Weekly Seaside beat writer-assistant editor-new elote lover Kera Abraham hit me with the tip. Girl’s got good instincts.

“First bite was like, wha?” she writes, “Then the rest was gone within 60 secs.”

Monday, June 21, 2010

Brewing Company Line

Coastal Luxury Management's Cannery Row Brewing Company now has a eyecatching string of kegs dangling from its northern corner, but no beer yet being poured inside.

After hoping to launch in time to pull in the U.S. Open crowds and hosting a handful of soft openings last week, CLM co-founder David Bernahl (below, left, with co-founder Rob Weakley) says their lack of a license to serve sauce was the reason they haven't opened yet.

They had all their documentation in as of Thursday, and according to Bernahl all they needed was "an activation," but Friday was a agency furlough day so the future home of 73 beers on tap, 30 small-batch bourbons and homemade grub by Exec Chef Mark Ayers remains dark.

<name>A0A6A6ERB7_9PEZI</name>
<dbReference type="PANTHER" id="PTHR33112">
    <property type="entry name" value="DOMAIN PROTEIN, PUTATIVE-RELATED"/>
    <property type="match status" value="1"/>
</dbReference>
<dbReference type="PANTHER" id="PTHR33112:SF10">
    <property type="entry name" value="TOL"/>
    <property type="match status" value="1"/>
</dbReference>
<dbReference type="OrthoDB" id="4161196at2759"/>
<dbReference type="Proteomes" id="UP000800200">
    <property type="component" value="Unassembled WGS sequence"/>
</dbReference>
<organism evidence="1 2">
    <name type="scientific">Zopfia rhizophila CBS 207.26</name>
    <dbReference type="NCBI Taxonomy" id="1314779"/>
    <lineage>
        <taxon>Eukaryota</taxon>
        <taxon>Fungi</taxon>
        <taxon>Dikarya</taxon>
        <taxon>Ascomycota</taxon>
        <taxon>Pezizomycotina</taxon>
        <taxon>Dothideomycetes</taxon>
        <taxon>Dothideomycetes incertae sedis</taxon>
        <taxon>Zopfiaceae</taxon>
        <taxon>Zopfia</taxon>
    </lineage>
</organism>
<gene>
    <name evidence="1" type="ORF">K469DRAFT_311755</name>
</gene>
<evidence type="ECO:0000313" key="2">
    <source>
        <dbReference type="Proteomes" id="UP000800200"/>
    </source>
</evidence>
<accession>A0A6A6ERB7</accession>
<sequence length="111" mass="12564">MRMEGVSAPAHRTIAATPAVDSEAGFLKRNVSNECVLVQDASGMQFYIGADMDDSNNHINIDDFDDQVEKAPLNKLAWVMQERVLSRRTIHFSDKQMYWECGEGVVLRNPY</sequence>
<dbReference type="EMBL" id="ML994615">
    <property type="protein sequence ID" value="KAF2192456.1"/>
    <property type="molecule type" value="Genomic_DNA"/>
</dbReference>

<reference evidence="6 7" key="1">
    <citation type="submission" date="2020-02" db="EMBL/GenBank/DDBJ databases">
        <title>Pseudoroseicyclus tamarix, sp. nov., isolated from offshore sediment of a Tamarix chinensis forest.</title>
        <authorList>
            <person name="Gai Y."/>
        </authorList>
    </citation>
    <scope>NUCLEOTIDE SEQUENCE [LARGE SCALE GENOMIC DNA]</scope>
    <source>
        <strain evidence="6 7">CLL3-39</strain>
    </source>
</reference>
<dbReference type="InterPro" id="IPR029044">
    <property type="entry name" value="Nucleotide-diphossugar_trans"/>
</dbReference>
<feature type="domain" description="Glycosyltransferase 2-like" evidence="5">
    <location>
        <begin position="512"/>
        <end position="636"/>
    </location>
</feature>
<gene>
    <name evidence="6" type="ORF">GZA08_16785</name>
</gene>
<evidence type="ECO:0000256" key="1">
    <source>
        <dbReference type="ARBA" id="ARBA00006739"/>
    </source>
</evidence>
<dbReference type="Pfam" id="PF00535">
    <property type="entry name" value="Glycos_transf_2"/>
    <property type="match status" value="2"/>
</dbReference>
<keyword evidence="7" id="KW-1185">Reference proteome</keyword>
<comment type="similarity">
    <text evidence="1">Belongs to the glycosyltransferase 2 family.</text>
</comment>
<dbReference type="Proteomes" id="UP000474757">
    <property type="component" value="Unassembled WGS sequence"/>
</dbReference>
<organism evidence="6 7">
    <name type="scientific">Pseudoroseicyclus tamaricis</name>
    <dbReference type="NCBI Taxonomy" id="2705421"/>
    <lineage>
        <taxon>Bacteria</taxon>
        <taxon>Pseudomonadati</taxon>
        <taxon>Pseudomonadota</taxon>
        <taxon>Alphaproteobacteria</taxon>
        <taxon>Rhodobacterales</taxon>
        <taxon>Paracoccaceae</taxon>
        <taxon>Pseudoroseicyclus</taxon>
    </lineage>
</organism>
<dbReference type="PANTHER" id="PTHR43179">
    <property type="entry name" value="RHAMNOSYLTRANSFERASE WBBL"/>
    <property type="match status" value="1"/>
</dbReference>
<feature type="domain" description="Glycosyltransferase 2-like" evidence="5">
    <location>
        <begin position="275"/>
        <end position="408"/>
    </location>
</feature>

"Everything happens for a reason," Bernahl e-mails, "just don't always know why... All good!"

Friday, June 18, 2010

U.S. Open Season

Talk about a U.S. Open scoop—here's the exclusive behind the scenes look at what they're serving the media in the aircraft-hanger-sized press tent. (OK...I can say "exclusive" because no one else was silly enough to be taking pictures of the little sizzlin' indoor grill.)

Maybe a lil' chef salad, Rick Reilly? Fellow Sportscenter star/big-boned boy Chris Berman might want to go this direction rather than the ice cream treat fridge.

For a little more photo-driven fun at the 2010 U.S. Open, bounce over to the staff blog where I posted a report of life in the crowds.

Thursday, June 17, 2010

Escalating Greatness: Tasting Montrio's New Mantra

The mocktails send a message, one that's stowed by the salt pig, sizzling in the bacon-and-egg salad (above) and wildly alive in the oxtail risotto. It's even in the water.